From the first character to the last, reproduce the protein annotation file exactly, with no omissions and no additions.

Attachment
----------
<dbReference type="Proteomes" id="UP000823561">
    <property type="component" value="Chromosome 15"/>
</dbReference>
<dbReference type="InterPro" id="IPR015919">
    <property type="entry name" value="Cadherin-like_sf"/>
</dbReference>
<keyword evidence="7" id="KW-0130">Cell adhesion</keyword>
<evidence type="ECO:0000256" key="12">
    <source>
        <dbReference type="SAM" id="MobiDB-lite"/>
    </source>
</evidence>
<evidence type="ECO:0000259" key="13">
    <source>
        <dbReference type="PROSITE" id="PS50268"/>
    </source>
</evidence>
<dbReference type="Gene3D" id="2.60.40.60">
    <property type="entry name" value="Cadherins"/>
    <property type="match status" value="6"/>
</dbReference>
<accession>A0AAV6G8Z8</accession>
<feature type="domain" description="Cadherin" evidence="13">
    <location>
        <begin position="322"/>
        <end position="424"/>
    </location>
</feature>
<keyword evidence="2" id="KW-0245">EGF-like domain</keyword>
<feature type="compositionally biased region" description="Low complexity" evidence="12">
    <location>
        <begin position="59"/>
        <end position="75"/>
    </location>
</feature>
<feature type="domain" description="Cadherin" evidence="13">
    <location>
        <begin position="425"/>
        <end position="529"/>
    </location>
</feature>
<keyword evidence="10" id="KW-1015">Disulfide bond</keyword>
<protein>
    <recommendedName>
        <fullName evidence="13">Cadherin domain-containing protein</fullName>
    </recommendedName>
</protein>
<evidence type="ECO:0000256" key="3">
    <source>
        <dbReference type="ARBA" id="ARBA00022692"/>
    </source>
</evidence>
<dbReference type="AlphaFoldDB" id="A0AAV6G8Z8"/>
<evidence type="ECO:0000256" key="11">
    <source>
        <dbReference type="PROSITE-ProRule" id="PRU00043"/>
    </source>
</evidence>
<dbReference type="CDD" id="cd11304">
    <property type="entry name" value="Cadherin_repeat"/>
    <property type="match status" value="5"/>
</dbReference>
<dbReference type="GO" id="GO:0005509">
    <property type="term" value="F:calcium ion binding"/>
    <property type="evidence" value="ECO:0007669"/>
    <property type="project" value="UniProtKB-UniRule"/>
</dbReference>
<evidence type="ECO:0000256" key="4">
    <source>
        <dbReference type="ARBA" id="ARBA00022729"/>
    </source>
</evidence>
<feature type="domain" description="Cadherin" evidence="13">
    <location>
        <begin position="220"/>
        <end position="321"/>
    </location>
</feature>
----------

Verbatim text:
<dbReference type="Proteomes" id="UP000823561">
    <property type="component" value="Chromosome 15"/>
</dbReference>
<dbReference type="InterPro" id="IPR015919">
    <property type="entry name" value="Cadherin-like_sf"/>
</dbReference>
<keyword evidence="7" id="KW-0130">Cell adhesion</keyword>
<evidence type="ECO:0000256" key="12">
    <source>
        <dbReference type="SAM" id="MobiDB-lite"/>
    </source>
</evidence>
<evidence type="ECO:0000259" key="13">
    <source>
        <dbReference type="PROSITE" id="PS50268"/>
    </source>
</evidence>
<dbReference type="Gene3D" id="2.60.40.60">
    <property type="entry name" value="Cadherins"/>
    <property type="match status" value="6"/>
</dbReference>
<accession>A0AAV6G8Z8</accession>
<feature type="domain" description="Cadherin" evidence="13">
    <location>
        <begin position="322"/>
        <end position="424"/>
    </location>
</feature>
<keyword evidence="2" id="KW-0245">EGF-like domain</keyword>
<feature type="compositionally biased region" description="Low complexity" evidence="12">
    <location>
        <begin position="59"/>
        <end position="75"/>
    </location>
</feature>
<feature type="domain" description="Cadherin" evidence="13">
    <location>
        <begin position="425"/>
        <end position="529"/>
    </location>
</feature>
<keyword evidence="10" id="KW-1015">Disulfide bond</keyword>
<protein>
    <recommendedName>
        <fullName evidence="13">Cadherin domain-containing protein</fullName>
    </recommendedName>
</protein>
<evidence type="ECO:0000256" key="3">
    <source>
        <dbReference type="ARBA" id="ARBA00022692"/>
    </source>
</evidence>
<dbReference type="AlphaFoldDB" id="A0AAV6G8Z8"/>
<evidence type="ECO:0000256" key="11">
    <source>
        <dbReference type="PROSITE-ProRule" id="PRU00043"/>
    </source>
</evidence>
<dbReference type="CDD" id="cd11304">
    <property type="entry name" value="Cadherin_repeat"/>
    <property type="match status" value="5"/>
</dbReference>
<dbReference type="GO" id="GO:0005509">
    <property type="term" value="F:calcium ion binding"/>
    <property type="evidence" value="ECO:0007669"/>
    <property type="project" value="UniProtKB-UniRule"/>
</dbReference>
<evidence type="ECO:0000256" key="4">
    <source>
        <dbReference type="ARBA" id="ARBA00022729"/>
    </source>
</evidence>
<feature type="domain" description="Cadherin" evidence="13">
    <location>
        <begin position="220"/>
        <end position="321"/>
    </location>
</feature>